Jerusalem is punished by inevitable consequences of sin and is punished by God in person. These are compatible on one condition: if the statutes and ordinances that make the moral order do not obtain independently of God (as often in other religions) or do not function merely as a mediation of divine order from afar (as in yet other systems) but simply are the Lord’s own willing and acting among his creatures.
The supposition that God can be wrathful when rebelled against, and even jealous of his people’s love, further offends our prejudices. We may try to escape by the popular supposition that God in the Old Testament could be wrathful and that the New Testament changes all that. But this notion cannot survive the slightest acquaintance with the texts. Paul is not outdone by Ezekiel: “For the wrath of God is revealed from heaven against all ungodliness and wickedness” (Rom. 1:18), which he latter catalogues in truly wrathful detail. And for depictions of divinely ordained destruction of the wicked, the New Testament book of Revelation tops all competition.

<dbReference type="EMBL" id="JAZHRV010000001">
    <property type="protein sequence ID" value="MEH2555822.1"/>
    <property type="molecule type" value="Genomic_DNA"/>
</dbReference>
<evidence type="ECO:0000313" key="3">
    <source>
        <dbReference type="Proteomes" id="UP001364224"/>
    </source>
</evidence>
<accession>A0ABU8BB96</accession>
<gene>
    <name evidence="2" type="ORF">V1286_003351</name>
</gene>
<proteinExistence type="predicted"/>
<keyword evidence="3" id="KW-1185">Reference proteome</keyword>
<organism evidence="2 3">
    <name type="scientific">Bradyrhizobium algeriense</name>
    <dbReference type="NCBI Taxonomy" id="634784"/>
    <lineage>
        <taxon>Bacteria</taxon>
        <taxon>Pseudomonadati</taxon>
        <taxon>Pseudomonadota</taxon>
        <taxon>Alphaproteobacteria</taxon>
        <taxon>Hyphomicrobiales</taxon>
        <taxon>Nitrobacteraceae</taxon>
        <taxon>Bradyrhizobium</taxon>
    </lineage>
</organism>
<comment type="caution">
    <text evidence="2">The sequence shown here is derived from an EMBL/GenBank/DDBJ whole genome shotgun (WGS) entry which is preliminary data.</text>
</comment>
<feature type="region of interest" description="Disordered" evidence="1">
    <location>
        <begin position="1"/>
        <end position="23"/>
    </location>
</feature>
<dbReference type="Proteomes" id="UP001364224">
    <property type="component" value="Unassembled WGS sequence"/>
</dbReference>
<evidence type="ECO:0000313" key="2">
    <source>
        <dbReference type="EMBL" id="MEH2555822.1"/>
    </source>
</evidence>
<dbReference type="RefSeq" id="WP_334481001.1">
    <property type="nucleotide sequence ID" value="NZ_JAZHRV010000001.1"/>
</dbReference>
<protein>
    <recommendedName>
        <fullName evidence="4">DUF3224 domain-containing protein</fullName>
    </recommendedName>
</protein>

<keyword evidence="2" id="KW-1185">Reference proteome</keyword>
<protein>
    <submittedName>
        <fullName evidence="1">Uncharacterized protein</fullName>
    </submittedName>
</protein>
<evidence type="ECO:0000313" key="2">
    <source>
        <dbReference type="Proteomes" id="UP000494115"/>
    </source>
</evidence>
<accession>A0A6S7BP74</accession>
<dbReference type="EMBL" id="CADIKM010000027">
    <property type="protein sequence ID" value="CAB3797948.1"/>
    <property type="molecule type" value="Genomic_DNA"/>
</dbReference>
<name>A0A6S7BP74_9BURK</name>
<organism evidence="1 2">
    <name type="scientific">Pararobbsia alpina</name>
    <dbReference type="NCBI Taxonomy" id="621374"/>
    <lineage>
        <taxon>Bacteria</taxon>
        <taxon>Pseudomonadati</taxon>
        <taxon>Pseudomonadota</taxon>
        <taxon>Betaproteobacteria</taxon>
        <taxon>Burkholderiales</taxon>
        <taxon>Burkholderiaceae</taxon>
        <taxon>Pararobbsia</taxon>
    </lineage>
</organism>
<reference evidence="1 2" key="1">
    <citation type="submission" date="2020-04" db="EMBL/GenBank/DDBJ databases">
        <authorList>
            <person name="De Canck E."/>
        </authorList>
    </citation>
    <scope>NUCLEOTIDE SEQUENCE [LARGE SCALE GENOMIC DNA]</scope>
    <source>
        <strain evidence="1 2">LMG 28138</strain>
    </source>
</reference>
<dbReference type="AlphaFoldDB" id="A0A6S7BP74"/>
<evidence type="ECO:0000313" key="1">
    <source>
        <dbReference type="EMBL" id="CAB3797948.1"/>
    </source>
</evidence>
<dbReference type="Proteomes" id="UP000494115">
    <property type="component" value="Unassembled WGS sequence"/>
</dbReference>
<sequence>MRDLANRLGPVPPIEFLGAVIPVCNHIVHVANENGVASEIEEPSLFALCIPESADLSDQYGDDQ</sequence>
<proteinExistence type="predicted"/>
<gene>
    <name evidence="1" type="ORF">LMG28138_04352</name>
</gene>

Modernity expected God to be disinterested; and if a judge, then a disinterested judge, on the model of one behind the bench of a British or American courtroom. But the biblical God is precisely not disinterested; his boundless personal investment in his creatures is his most determining characteristic. His law is not something he devises and administers, it is his active personal will, which thus defines also who and what he himself is. And therefore when it is flouted he must be personally offended. He is a lover and therefore jealous, for there cannot be an actual lover who is not jealous—the great climax of the Song of Songs, “love is strong as death, jealousy fierce as the grave” [Song 8:6], strictly and knowingly parallels love and jealousy. Christian theology dare not retreat a step from these claims, for as the gospel construes our situation, our only hope is God’s personal stake in the good he wills for us. (pp. 62-63)
Where there is the fire of the divine Love, there is the wrath of God. Lord, have mercy.